Beijing market vegetables tainted by multiple pesticides

Beijing market vegetables tainted by multiple pesticides

Pesticide residue on fresh vegetables sold in Beijing's markets is a big problem, according to a survey covering three of China's biggest cities.

And it's not just one pesticide, but many.

About 40 per cent of the 53 vegetable samples collected from markets in Beijing and neighbouring areas, which supply vegetables to Beijing, contained five or more kinds of pesticide residue, according to the survey. Results of the survey were released by Greenpeace, the international environmental protection organisation, earlier this week.

Some common vegetables - tomatoes, cabbage and cucumbers - were most polluted, and 16 types of pesticides were detected in one variety of lettuce sold at a market in Beijing, the report said.

The survey, conducted by Greenpeace in the second half of last year, sampled 133 vegetables from markets in Beijing, Shanghai and Guangzhou, and from other areas that supply vegetables to the three cities. It covered 26 types of common vegetables used in Chinese dishes.

All the samples were sent to certified independent labs for testing, the report said.

Greenpeace used GPS devices to trace the path of vegetables from the fields to markets in the three cities, the report said.

The results showed that vegetables sold in Shanghai contain much less pesticide residue than those sold in Beijing and Guangzhou.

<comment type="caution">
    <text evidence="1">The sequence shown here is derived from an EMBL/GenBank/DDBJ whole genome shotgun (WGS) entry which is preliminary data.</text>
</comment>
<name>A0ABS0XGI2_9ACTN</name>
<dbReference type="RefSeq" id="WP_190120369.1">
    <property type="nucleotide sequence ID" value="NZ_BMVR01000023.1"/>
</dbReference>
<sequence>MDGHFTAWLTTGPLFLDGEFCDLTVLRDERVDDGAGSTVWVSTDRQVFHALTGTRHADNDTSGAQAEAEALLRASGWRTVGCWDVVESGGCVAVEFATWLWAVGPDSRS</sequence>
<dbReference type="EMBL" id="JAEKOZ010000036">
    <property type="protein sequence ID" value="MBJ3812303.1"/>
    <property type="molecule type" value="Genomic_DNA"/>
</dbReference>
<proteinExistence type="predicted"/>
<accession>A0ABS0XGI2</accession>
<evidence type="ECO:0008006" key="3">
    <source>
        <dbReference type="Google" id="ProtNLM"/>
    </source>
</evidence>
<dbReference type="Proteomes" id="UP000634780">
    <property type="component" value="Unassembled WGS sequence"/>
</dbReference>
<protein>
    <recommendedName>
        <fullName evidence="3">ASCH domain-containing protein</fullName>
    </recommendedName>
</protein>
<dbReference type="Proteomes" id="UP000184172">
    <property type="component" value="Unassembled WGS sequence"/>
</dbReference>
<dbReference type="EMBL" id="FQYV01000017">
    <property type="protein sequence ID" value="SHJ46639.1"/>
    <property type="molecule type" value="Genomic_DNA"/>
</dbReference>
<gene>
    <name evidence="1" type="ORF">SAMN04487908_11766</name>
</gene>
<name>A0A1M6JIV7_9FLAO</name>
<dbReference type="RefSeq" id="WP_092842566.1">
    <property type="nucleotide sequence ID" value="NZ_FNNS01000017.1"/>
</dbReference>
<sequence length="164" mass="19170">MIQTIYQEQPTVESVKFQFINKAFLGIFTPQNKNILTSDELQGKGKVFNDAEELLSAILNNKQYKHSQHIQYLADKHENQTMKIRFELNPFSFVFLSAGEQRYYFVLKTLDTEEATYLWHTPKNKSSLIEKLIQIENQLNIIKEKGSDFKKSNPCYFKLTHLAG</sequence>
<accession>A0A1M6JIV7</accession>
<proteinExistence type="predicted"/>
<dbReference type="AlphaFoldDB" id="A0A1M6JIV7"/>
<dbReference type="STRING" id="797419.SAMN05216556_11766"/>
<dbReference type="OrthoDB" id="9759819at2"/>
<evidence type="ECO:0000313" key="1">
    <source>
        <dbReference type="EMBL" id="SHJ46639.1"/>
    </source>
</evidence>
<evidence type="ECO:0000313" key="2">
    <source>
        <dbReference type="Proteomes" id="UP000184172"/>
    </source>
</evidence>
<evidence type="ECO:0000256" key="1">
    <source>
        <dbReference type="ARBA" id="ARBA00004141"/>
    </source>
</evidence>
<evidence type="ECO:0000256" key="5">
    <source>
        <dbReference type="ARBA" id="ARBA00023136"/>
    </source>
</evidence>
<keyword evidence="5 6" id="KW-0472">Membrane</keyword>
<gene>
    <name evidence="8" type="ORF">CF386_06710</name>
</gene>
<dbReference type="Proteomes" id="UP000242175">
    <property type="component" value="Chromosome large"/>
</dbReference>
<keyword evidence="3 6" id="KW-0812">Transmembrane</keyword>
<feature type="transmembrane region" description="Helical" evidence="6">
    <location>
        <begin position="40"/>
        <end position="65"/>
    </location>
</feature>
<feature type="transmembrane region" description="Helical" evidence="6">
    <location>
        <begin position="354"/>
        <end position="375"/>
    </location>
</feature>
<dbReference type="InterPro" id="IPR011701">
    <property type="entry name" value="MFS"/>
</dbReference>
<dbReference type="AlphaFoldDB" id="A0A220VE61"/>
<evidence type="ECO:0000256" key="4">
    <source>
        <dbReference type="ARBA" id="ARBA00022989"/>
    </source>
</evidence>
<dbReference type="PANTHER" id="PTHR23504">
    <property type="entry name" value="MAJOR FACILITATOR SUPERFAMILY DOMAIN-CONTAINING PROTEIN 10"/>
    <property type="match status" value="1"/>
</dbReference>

Only one sample of the 42 taken for Shanghai contained residue that exceeded national standards, according to the report, while 30 per cent of 38 samples collected in Guangzhou and its neighbouring areas contained residues exceeding national limits.

"We found that 70 per cent of vegetables sold in the markets in Beijing come from other areas, such as Shandong and Hebei provinces, which lack strict supervision to ensure safety," said Wang Jing, a senior campaigner for food and agriculture at Greenpeace East Asia. This caused difficulties for authorities in Beijing for effective supervision, she said.

Compared with Beijing, Shanghai has done better in supervision and in promoting the ecologically friendly production of vegetables, she said.

"We found that the authorities in Shanghai have detailed measures to encourage farmers to carry out green farming, such as providing them with subsidies," she said.

Unlike Beijing and Guangzhou, Shanghai has a complete system to trace the flow of vegetables from the fields to the markets, she said.

Wang said vegetables with excess levels of pesticide residue can create health risks for consumers.

"Washing vegetables with water can reduce residues, but cannot eliminate them completely, as many pesticides can be absorbed into the vegetables," she said.

To avoid potential risks, Wang suggests people buy vegetables from certified organic producers or farmers who rely on traditional way of farming.

Besides, it is better to eat seasonal vegetables as they are less likely to be tainted with pesticides, she said.

Jiang Gaoming, a researcher at the Institute of Botany of the Chinese Academy of Sciences, said that governments need to play a stronger supervisory role to reduce problems such as the excessive use of pesticides and the use of banned pesticides.

"The best solution to pesticide residue is to develop green farming, so that less or no pesticide will be used," he said.

"Experiments have shown that pests can be controlled without using pesticides."

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